Monday 1 May 2017

Theatre: The Seagull has landed - with gender-bending twist

Free birds: Jane McGrath and Genevieve Hulme-Beaman in The Seagull at Dublin Theatre Festival
Free birds: Jane McGrath and Genevieve Hulme-Beaman in The Seagull at Dublin Theatre Festival

Maggie Armstrong

How would you feel if, say, a friend told you they had tickets to see a gender-bending lesbian rewrite of The Seagull? Pleased? Maybe a little scared? Or, how would you feel if a friend simply told you they had tickets to The Seagull?

"We didn't announce it as the lesbian Seagull, it's not on the programme. But it is the lesbian Seagull," says director Annie Ryan of Corn Exchange, whose latest version of Anton Chekhov's early "comedy" is playing at the Dublin Theatre Festival. I pause at the word "comedy", since the titular seagull is a dead bird in a play preoccupied by the ruined dreams of a group of selfish people, whose jokes were written over a century ago.

Funny or no longer funny, Ryan is producing the very first lesbian Irish Seagull. This feels just right in a year when the major Irish film release, A Date for Mad Mary, is a romance between women; when a wildly camp drag show, Riot, wins Best Production at the Dublin Fringe; a year when we are commemorating forgotten women of the past whose true, inside stories we'll never know.

It happened like this. Just last January, DTF's Willie White handed Corn Exchange the reins of the 1,000-seat Gaiety Theatre for two weeks. In the little time they had, Ryan and her husband, playwright Michael West, knew they could pull off The Seagull, which they had adapted in 1999 in their 20s. That version was so before its time that one broadsheet headlined its review "an insult to Chekhov".

This time, in order to pack out the Gaiety, they needed a star to play Konstantin, the embattled and love-lorn young playwright. The company came close to casting Brian Gleeson, who was very keen to play Konstantin. Gleeson then landed a film with Jennifer Lawrence. Not a thing you pass up.

"In the weeks that we were waiting for an answer from him, I started dreaming," says Ryan. "Wouldn't it be great if Konstantin could be a girl? Because certainly, we're surrounded by plenty of amazing female artists who are trying to break ground, and who are lost in their own misery and stuff."

In a bid that goes some way to filling the desperate absence of gay characters in plays we deem classics, Konstantin became Constance, and Jane McGrath was cast. She is the Bean Garda on Red Rock and, Annie discovered, a brilliant physical theatre performer.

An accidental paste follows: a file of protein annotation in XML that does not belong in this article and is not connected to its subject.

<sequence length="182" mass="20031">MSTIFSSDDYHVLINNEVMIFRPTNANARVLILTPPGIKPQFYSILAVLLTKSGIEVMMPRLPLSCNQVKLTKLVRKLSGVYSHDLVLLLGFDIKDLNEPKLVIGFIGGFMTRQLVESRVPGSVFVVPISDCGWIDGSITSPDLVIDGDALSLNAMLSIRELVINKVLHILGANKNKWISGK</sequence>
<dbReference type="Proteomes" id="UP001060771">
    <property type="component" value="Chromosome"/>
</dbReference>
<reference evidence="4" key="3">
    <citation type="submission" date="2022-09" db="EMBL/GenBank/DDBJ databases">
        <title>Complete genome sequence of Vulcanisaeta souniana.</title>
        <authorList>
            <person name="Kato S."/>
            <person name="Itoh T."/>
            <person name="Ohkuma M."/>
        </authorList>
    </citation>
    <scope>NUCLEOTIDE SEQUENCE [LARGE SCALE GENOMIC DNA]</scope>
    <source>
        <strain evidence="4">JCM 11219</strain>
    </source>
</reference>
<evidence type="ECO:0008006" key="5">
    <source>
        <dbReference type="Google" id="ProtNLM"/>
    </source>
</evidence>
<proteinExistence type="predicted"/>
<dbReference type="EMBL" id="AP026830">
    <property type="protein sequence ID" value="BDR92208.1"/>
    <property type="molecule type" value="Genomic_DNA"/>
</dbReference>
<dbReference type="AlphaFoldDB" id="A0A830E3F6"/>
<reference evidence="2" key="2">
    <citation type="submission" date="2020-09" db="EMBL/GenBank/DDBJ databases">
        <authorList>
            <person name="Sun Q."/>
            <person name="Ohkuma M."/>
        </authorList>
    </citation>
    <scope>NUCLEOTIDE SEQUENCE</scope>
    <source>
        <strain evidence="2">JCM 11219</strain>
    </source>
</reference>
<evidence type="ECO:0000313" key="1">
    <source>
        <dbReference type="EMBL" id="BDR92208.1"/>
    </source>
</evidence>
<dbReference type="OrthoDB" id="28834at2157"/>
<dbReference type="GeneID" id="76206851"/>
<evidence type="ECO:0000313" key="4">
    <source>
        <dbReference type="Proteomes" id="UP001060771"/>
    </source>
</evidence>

The gender swap opened a vat of snakes on to the play at first. If Konstantin became Constance, that meant the local girl Masha, in love with Constance, had to be a closet lesbian. The starlet Nina, muse to Constance, had to become a straight girl flirting with bisexuality.

But it all slipped into place, "naturally and organically", says Ryan. "It's really no big deal, in the best way. It's sort of weirdly invisible. It's just deepened the drama that's in there.

"It instantly makes it contemporary. It also makes it political, which the play isn't otherwise - it's a play about love and art and hanging around all summer in this estate."

It really isn't a big deal for a company that turned Blanche DuBois into a man 20 years ago. But that was in an experimental cranny in the Project. Could Ryan have staged the lesbian Seagull in the Gaiety before last year's same-sex marriage referendum? Oh, yes, she says. "But since that, and Waking the Feminists, gender equality is on everybody's mind, and should be. We should be taking these risks more."

Rory Keenan, who plays the self-hating author Trigorin in The Seagull, says he forgets that Constance was ever written as a boy. "What we're doing isn't anything drastic. The heart of the play is still there, the emptiness is still there. Our first allegiance is to Chekhov." West and Ryan's new translation hasn't changed anything: "It's just given it a hint of magic."

Gender is just one side to bending a classic first performed in 1896. West and Ryan wanted the play to feel Irish and to set it in the now. Ryan felt that most of the Chekhov we see, including translations by Michael Frayn and Tom Kilroy, had put these plays into a Victorian English, or Anglo-Irish setting. But Chekhov, son of a serf, was writing in revolutionary Russia. Corn Exchange wanted their Seagull set in middle-class, financially ruined Irish society, not in a stilted Big House. So their company have thick Irish accents. They say "feck". They smoke fags and take Nicorette instead of snuff.

For Keenan, these characters, with their unwieldy Russian names, are perfectly Irish. "They are all completely lost in their own way, and out of that, the best kind of humour is extracted. That's the Irish psyche. When things are bleak, ultimately things can be very funny."

The ensemble includes stage titans Stephen Brennan and Derbhle Crotty and lots of newer faces. I hope that nice friend has tickets for you. If not, get them. You can blame me if you find the play an insult to Chekhov.

The Seagull plays October 5 to 16 at the Gaiety Theatre as part of Dublin Theatre Festival.

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